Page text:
Brexit and maritime security. By Gerry Northwood

The UK’s decision to leave the European Union in July shocked many worldwide. The Referendum debate brought many different arguments to the fore about the effect a British exit from the EU could potentially have on the economy, trade and most importantly from our perspective as a risk management company, maritime security.

Anyone who works in the shipping industry knows well that we live in a highly interconnected world. Brexit will not change that and both the EU and the UK will no doubt adapt their relationships with international and national organisations, as well as industry bodies, to develop and strengthen existing security structures. What is yet to be seen is how the EU, without the UK, and the UK, outside the EU, will seek to adapt their respective roles, though there are already some important indications of the direction of travel.

The maritime domain is a relatively new departure for the EU as it is only since 2008 that the EU became involved in maritime operations. Firstly to take a lead in suppressing Somali piracy in the Indian Ocean. The second and more recent to combat the migrant crisis in the Mediterranean. Given that the EU shares its maritime assets with NATO, and that EU Member States have been cutting back on the size of their navies, maintaining two highly demanding operations in their current form, is not sustainable for much longer. Furthermore, the EU without the UK will inevitably see Eastern Europe as its centre of gravity, as more political power shifts east to Berlin, and concerns over protecting the eastern borders from migrant flows and a resurgent Russia, become the prevailing security priority.

Add to this the natural temptation toward introspection to tackle the Islamist terror threat operating at the heart of Europe, and it is clear that the EU will have to work hard if it is to maintain an open and outward looking maritime posture. To this end the EU Naval Force in the Mediterranean will no doubt continue to focus on the migrant problem. This is a task shared with NATO, and it is fortunate for the EU that it is to NATO and the United States that the really important work in the Mediterranean will devolve. That of protecting the EU’s south eastern flank by containing the Russians in the Eastern Mediterranean, and Black Sea.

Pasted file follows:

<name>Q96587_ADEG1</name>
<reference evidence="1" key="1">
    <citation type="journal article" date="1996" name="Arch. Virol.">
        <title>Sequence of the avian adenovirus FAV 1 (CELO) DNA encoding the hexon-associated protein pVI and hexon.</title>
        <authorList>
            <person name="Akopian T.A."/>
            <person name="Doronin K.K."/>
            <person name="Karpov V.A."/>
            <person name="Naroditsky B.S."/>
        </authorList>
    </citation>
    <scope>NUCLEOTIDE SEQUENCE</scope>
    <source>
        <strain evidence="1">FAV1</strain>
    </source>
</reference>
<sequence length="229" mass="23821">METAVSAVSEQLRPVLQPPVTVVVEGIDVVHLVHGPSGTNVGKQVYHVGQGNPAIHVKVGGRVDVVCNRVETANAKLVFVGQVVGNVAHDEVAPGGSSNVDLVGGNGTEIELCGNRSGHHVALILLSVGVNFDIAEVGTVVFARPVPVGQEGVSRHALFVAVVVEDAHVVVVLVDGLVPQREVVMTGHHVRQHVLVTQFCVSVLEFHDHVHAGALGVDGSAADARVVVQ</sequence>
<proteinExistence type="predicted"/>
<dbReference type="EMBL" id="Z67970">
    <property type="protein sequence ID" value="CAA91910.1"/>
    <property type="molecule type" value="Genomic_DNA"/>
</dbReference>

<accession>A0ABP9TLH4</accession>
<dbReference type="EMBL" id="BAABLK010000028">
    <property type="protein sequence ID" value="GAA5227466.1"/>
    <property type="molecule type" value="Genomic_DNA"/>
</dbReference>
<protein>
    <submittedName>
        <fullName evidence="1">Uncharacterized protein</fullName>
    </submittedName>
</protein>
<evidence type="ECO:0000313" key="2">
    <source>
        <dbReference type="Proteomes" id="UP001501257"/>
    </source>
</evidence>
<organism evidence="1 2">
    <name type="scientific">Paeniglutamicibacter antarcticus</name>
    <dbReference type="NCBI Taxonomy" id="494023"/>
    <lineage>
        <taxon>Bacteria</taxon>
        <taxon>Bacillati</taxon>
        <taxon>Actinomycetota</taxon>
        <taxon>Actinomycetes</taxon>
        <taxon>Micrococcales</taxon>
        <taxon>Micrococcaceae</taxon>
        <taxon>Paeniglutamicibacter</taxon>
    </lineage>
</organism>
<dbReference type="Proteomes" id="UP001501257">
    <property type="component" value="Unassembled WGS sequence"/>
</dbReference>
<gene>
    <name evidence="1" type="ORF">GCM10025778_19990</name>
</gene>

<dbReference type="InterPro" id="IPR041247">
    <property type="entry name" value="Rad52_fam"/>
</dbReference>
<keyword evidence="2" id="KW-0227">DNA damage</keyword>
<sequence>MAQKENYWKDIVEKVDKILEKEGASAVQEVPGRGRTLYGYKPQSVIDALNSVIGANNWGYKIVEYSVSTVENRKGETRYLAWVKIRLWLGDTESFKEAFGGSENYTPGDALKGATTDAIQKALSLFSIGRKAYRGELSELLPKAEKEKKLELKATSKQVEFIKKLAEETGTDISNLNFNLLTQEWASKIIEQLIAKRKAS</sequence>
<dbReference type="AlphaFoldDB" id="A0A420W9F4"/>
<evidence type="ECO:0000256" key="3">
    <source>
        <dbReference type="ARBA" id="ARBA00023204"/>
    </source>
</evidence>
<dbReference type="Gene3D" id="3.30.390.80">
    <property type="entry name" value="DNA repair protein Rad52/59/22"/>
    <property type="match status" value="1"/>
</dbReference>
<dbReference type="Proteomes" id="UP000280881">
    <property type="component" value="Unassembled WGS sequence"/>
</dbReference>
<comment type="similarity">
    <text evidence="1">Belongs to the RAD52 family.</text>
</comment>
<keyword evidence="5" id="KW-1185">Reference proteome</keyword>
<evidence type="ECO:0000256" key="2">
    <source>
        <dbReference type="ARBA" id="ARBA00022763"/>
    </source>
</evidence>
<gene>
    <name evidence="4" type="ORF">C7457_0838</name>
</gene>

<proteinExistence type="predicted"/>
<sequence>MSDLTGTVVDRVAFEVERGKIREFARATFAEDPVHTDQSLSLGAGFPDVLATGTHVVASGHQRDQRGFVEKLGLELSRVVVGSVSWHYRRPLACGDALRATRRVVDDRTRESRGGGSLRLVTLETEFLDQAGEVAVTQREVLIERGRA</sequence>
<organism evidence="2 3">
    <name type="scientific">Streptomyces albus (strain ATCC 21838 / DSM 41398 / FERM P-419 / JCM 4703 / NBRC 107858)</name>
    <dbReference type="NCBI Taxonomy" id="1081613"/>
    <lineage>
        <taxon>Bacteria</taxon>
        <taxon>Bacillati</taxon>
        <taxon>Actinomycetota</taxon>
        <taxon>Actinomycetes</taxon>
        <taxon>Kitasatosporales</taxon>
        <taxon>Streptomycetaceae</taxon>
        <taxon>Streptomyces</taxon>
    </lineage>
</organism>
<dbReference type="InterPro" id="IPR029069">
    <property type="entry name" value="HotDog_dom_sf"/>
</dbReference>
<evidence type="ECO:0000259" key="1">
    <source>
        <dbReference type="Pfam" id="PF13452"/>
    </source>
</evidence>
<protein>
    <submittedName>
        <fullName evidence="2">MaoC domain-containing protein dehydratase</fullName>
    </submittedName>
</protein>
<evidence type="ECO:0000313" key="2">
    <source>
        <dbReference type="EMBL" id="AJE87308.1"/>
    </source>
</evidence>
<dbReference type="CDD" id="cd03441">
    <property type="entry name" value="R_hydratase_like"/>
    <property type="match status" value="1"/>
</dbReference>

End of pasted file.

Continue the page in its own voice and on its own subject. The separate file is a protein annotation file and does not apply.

So, as the EU at best is likely to play no more than a supporting role in contributing to maritime security around Europe, what role will the post Brexit UK play? By ordering the next generation of Trident nuclear missile submarines the UK parliament has made a positive commitment to play its part maintaining the international order; to have credibility as a permanent member of the UN Security Council, to remain a firm and trusted partner of the US, and a leading and influential member of NATO.

This is of course a continuation of the UK’s global role as a member of the EU. As one of the great global trading nations and the fifth largest economy in the world, post Brexit it is doubly important that the UK maintains global reach and influence. With commercial access to the sea routes of the South China Sea, West Africa, Persian Gulf, and the Indian Ocean, to name just a few flashpoints, under threat from criminality or state action, the maritime community needs the UK to be out there supporting the United States and its many allies.

Maintaining our freedom of trade in the interest of continued globalisation is a maritime mission. Something that is often overlooked by those who are not directly connected to maritime affairs. In these unsettled and troubled times, it behoves the maritime community to insist that both the UK and the EU keep their eyes lifted to the far horizon.

Gerry NorthwoodGerry Northwood is COO at MAST, the international maritime security company MAST is a leading global security provider with the expertise and capability to provide comprehensive security advice, including the delivery of intelligence information, physical security solutions and technology. MAST is without doubt one of the pioneers in the maritime security industry, having been at the heart of development of the legal and operational standards that now allow clients to engage security services in the marine sector with confidence.

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